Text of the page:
English is still considered the main official language of Belize, as it carries much prestige, due to the fact it is a majority language. Road signs, official documents, and such are all written in English and the people of Belize are taught in English throughout their educational careers. Despite this, bilingualism and multilingualism is common within Belize; and many people of all ethnic backgrounds in Belize have adopted the minority language Kriol as their native language. Kriol is the lingua franca of Belize and is the first language of some Garifunas, Mestizos, Maya, and other ethnic groups. It is a second language for most others in the country.
Today, Belize Kriol is the first or second language of the majority of the country's inhabitants. Many of them speak standard English as well, and a rapid process of decreolization is taking place. As a result, a creole continuum exists and speakers are able to code-switch among various mesolect registers, between the most basilect to the acrolect (Mid-Atlantic) varieties. The acrolect, much like the basilect, is rarely heard.
A 1987 travel guide in the Chicago Tribune newspaper reported that Belize Kriol is "a language that teases but just escapes the comprehension of a native speaker of English."
There are multiple regional vernacular varieties of Belizean Kriol; so, depending on where one is, the vernacular may be slightly different. A locale in the south of Belize, such as Punta Gorda, may have a slightly different Kriol vernacular than that one of the more northern areas, such as Belize City, which shows a vernacular closer to traditional Kriol, because of this, has gained more prestige than other vernaculars that stray farther away from the traditional vernacular.
English taught in the schools of Belize is based on British English, but it is often influenced by the teachers' Kriol speech. The 1999 Ministry of Education: School Effectiveness Report (p. 84) notes that "Creole is spoken as the first language in most homes." Belizean people speak English, Kriol, and often Spanish, while learning the English system of writing and reading in schools. It is a slightly different system of communication from the standard forms. In recent years there has been a movement to have Kriol used more within the Belizean education system and in government documentation. The Belize Kriol Project and the National Kriol Council of Belize are at the forefront of this movement, striving to bring more prestige and recognition to the language.
Current literary works using Kriol include an English and Kriol dictionary, and a translation of the Bible's New Testament. The dictionary brought attention to grammar, as well as the definition of common Kriol words, and the dictionary influenced the creation of a few other books that were solely based on Kriol grammar. There has also been a rise in poetry, fiction, and newspapers written in Kriol.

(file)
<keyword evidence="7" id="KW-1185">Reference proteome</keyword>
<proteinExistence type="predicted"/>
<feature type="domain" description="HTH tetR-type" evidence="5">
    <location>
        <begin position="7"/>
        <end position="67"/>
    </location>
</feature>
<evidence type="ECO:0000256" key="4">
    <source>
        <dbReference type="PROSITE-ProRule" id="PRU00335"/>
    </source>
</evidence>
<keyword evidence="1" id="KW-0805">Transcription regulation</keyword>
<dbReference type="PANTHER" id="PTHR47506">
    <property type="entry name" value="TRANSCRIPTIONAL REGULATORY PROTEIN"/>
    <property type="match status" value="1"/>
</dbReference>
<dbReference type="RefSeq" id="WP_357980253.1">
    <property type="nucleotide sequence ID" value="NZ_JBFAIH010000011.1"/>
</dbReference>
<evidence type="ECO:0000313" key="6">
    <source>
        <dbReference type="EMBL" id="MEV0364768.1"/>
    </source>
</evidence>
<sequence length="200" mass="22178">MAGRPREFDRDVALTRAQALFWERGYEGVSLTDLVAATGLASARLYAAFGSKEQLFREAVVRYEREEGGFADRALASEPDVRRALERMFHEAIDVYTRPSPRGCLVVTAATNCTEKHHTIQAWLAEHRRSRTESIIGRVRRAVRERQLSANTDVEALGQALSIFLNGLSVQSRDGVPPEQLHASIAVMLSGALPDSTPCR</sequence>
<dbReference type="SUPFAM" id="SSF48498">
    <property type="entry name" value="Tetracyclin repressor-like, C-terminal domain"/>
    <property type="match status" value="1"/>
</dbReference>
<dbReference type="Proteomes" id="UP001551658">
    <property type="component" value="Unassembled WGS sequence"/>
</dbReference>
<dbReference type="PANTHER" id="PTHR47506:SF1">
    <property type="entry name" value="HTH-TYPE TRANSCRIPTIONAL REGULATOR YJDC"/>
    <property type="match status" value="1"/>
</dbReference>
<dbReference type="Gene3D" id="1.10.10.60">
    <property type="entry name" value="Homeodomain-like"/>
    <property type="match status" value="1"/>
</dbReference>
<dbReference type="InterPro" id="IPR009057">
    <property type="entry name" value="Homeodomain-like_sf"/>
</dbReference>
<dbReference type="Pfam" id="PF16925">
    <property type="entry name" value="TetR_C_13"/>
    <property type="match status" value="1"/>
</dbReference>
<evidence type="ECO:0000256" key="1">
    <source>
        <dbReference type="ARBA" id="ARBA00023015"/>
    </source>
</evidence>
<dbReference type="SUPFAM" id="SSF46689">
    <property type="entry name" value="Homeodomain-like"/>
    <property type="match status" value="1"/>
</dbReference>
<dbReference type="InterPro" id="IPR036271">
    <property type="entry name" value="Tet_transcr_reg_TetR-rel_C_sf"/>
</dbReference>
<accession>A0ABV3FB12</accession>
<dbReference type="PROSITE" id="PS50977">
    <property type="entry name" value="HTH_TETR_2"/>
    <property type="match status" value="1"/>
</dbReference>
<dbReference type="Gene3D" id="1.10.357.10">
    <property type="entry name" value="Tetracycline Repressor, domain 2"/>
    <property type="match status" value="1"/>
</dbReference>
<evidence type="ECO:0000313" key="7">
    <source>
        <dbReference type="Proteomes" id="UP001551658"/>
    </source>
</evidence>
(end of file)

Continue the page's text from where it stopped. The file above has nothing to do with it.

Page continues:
Kriol shares phonological similarities with many Caribbean English Creoles as well as with English, its superstrate language. Pidgin languages have a general tendency to simplify the phonology of a language in order to ensure successful communication. Many creoles keep this tendency after creolization. Kriol is no exception to this.
Kriol uses a high number of nasalized vowels, palatalizes non-labial stops, and prenasalizes voiced stops. Consonant clusters are reduced at the end of words and many syllables are reduced to only a consonant and vowel.
Some of these sounds only appear as allophones of phonemes.
Kriol uses three voiced plosives (/b/ /d/ /ɡ/) and three voiceless plosives (/p/ /t/ /k/). The voiceless stops can also be aspirated. However, aspiration is not a constant feature; therefore, the aspirated and non-aspirated forms are allophonic. The language employs three nasal consonants, (/m/ /n/ /ŋ/). It makes extensive use of fricatives, both unvoiced (/f/ /s/ /ʂ/) and voiced (/v/ /z/ /ʐ/. Its two liquids, /l/ and /r/, are articulated alveo-palatally. The tongue is more lax here than in American English; its position is more similar to that of British English. Kriol's glides /w/, /j/, and /h/ are used extensively. Glottal stops occur rarely and inconsistently. Kriol makes use of eleven vowels: nine monophthongs, three diphthongs, and schwa [ə]. The most frequently occurring diphthong, /ai/, is used in all regional varieties. Both /au/ and /oi/ can occur, but they are new additions and are viewed as a sign of decreolization. The same is perceived of four of the less productive monophthongs.